1 US Department of Veterans Affairs. State Summary New York FY2017 [dataset]. VA Open Data Portal, https://www.data.va.gov/. Published 10/30/2018. Accessed 3/18/2019.

Patient Satisfaction

Measures of patient satisfaction are based on responses to the Hospital Consumer Assessment of Healthcare Providers and Systems (HCAHPS) survey. Patients are sampled from each hospital for the survey. The Centers for Medicare & Medicaid (CMS) requires all hospitals to conduct the HCAHPS survey. Patient satisfaction is evaluated across eight domains, including clinician communication, staff responsiveness, hospital environment, and discharge information.

These measures represent the patients’ experience of care during an inpatient stay. For all measures, a higher value indicates better performance.

Patient Safety

Patient Safety Indicators (PSI) are a standardized series of measures established by the Agency for Healthcare Research and Quality (AHRQ) to capture the rate of potentially preventable adverse events during and after surgeries and other procedures. We display the results for four PSI measures: collapsed lung due to medical treatment, in-hospital hip fracture due to fall, accidental cuts or tears due to medical treatment, and pressure ulcers.

All measures are expressed as a rate per 1,000 patients. Lower rates indicate better performance.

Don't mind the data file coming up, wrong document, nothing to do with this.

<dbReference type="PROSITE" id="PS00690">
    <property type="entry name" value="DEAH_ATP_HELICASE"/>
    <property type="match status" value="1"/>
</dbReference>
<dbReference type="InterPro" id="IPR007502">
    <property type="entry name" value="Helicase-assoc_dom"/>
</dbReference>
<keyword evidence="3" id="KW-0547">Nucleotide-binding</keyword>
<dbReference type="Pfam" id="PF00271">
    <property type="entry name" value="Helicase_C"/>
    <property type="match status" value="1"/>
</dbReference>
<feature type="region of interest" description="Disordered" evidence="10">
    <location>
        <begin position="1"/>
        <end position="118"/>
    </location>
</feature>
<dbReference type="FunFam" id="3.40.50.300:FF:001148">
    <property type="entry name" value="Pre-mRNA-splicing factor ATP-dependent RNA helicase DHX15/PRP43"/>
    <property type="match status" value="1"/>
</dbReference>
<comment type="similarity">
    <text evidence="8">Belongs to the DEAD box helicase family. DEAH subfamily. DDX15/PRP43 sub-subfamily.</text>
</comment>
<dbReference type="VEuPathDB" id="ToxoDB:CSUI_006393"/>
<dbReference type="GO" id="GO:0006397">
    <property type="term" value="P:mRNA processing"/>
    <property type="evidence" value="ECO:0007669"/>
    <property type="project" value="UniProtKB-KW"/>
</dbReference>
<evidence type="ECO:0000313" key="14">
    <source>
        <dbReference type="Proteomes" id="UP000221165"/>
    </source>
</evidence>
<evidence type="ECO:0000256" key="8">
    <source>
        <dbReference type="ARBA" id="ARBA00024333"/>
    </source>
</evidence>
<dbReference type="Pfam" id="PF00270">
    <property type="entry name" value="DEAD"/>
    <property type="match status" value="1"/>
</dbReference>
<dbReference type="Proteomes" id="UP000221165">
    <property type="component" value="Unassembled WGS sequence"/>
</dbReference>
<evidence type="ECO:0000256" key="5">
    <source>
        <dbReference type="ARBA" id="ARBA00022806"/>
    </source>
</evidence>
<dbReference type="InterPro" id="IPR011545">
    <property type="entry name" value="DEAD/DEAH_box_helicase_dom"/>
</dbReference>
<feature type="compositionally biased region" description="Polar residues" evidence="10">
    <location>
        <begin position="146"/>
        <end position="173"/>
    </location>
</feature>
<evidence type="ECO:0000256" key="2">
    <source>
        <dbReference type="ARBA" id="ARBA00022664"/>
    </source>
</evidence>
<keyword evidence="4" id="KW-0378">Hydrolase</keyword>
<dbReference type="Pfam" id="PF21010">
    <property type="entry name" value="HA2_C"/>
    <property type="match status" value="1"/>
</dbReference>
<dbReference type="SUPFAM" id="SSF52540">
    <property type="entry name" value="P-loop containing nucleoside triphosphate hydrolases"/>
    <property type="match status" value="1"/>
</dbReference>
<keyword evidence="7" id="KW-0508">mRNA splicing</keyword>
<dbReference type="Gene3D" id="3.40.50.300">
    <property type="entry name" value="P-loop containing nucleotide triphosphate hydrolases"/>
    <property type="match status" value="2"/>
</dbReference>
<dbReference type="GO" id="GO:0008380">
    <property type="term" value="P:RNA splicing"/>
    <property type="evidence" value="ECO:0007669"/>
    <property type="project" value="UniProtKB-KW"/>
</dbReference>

Note: Across these four measures, many of the VA hospitals reported zero events (a rate of 0.00). For hospitals that report more than zero events, the rate is often markedly higher than the regional or state averages. This large variation can result from relatively small patient populations at individual hospitals and not necessarily poor performance. PSI measures should be considered with caution.

Health Outcomes

Thirty-day death and readmission rates are shown for four index conditions: chronic obstructive pulmonary disease, heart attack, heart failure, and pneumonia. The death rates shows the number of patients with the index condition who die within 30 days of hospital discharge. Likewise, the readmission rates show the number of patients who are readmitted to the hospital within 30 days of discharge.

All measures are expressed as a rate per 100 patients with the index condition. Lower rates represent better performance.

Thirty-day death rates due to chronic obstructive pulmonary disease (COPD) are substantially lower across all New York State VA hospitals compared with community-based hospitals. Similarly, COPD-related 30-day readmission rates tend to be lower among VA hospitals than community-based hospitals. In contrast, heart attack, heart failure, and pneumonia 30-day readmission rates tend to be higher at VA hospitals compared with community-based hospitals.